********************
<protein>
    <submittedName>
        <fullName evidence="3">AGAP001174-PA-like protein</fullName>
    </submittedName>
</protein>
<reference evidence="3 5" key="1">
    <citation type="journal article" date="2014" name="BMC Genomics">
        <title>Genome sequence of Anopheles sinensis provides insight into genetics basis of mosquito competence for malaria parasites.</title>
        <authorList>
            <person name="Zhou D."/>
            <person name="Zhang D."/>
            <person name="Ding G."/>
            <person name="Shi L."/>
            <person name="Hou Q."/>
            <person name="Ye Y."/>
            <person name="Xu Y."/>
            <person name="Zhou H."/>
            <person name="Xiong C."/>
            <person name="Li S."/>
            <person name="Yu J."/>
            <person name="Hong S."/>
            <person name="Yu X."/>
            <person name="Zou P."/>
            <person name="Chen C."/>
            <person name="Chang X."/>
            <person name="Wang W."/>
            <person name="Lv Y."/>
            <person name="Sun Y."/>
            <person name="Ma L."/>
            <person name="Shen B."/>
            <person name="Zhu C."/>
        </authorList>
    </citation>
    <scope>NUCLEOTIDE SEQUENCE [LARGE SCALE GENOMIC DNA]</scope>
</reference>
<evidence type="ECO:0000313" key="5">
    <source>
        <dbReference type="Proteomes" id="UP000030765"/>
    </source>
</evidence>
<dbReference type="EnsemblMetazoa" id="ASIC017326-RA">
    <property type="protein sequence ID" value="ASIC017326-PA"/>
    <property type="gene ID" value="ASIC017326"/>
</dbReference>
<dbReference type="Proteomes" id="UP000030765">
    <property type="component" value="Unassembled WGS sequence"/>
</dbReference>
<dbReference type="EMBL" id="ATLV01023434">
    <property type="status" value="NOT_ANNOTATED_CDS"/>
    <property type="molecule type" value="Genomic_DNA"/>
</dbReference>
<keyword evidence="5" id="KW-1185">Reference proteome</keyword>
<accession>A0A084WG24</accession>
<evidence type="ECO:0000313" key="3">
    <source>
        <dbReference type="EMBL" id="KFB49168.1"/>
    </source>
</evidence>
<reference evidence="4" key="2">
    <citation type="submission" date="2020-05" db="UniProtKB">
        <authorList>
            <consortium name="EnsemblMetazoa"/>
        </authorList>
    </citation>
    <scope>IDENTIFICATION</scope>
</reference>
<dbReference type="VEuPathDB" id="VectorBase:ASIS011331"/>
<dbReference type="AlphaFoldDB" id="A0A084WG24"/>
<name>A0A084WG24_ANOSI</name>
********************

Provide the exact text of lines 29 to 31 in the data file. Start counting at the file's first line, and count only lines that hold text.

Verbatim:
            <person name="Ma L."/>
            <person name="Shen B."/>
            <person name="Zhu C."/>